County gets off lightly as big storm batters the South

Oxford Mail: A wall was blown over in Chilswell Road, South Oxford Buy this photo » A wall was blown over in Chilswell Road, South Oxford

IT WAS the storm that everyone dreaded.

And yet, although wind speeds reached 70mph and left more than 1,000 homes without power, the St Jude storm was never quite as bad in Oxfordshire as was feared.

But among those who were affected were the county’s commuters, as trains to London, Bournemouth, Newcastle and Manchester were cancelled due to fallen trees and other damage.

County highways officers dealt with more than 70 incidents involving fallen or leaning trees, and engineers from Southern Electric worked all day to restore supply to about 1,000 properties affected by power cuts.

In Chilswell Road, South Oxford, a six-foot-high wall was toppled by the wind.

Delays and cancellations were reported by First Great Western, CrossCountry and Chiltern Railways – Chiltern reported 18 trees down on its lines.

Many commuters were left stranded at Oxford station after several London services were cancelled, and replacement buses were laid on between Bicester Town and Oxford.

Chiltern Railways spokeswoman Nicola Clark said: “The heavy storms caused 18 trees to fall across the Chiltern Railways route.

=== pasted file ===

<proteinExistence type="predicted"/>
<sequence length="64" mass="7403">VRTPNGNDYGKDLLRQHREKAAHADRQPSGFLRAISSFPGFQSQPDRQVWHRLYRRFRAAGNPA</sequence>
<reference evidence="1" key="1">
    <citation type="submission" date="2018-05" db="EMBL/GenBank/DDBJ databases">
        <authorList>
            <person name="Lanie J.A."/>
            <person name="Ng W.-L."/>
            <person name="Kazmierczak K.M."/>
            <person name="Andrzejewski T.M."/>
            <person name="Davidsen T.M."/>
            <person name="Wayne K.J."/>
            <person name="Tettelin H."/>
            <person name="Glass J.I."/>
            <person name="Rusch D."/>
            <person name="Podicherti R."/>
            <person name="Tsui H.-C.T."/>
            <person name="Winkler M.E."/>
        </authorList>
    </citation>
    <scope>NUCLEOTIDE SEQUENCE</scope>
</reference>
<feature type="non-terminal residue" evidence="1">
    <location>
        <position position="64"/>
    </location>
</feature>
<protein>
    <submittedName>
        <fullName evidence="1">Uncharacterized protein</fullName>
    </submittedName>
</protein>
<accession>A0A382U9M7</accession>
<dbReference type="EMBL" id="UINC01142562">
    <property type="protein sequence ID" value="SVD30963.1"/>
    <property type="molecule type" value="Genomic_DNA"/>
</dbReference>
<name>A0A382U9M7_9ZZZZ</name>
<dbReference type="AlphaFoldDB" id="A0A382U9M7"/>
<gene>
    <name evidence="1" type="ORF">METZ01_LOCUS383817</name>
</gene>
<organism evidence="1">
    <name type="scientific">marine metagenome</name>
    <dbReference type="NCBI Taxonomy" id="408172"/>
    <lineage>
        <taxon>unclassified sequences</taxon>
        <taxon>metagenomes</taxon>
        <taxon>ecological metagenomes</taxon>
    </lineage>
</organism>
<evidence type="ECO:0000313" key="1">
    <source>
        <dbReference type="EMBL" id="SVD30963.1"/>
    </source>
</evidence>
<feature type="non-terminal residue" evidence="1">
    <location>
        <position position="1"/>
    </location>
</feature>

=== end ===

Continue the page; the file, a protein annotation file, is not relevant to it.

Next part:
“We started to run trains to and from London Marylebone at 11.15am.”

Oxfordshire County Council said its staff worked through the night to ease the problems caused by the weather.

Council leader Ian Hudspeth said: “I would like to thank staff who worked during the weekend and through the early hours to make sure Oxfordshire was as prepared as possible for the high winds that had been forecast to hit the UK for some days.

“In the event, other parts of the UK probably fared worse than Oxfordshire.

“However, a significant number of trees fell during the weather, and a lot of work went in during the small hours and in to the morning.”

He said council officers had been on standby throughout the night and the first storm-related call came in at 3.10am.

Southern Oxfordshire was the most affected part of the county, with the largest number of tree-related calls.

By the early afternoon, the driving rain and heavy winds had given way to sunshine and the odd rain shower, although wind speeds remained fairly high.

Met Office forecaster Tom Morgan said: “Oxfordshire did see gusts of 60 to 70mph. They were quite widespread across the county. The rest of the week will stay unsettled, but not nearly as bad.”

Council services continued as normal in all five districts, with bin collections made in West Oxfordshire, South Oxfordshire and the Vale of White Horse. Oxford City and Cherwell binmen do not collect on a Monday.

Comments

Comments are closed on this article.

click2find

About cookies

We want you to enjoy your visit to our website. That's why we use cookies to enhance your experience. By staying on our website you agree to our use of cookies. Find out more about the cookies we use.

I agree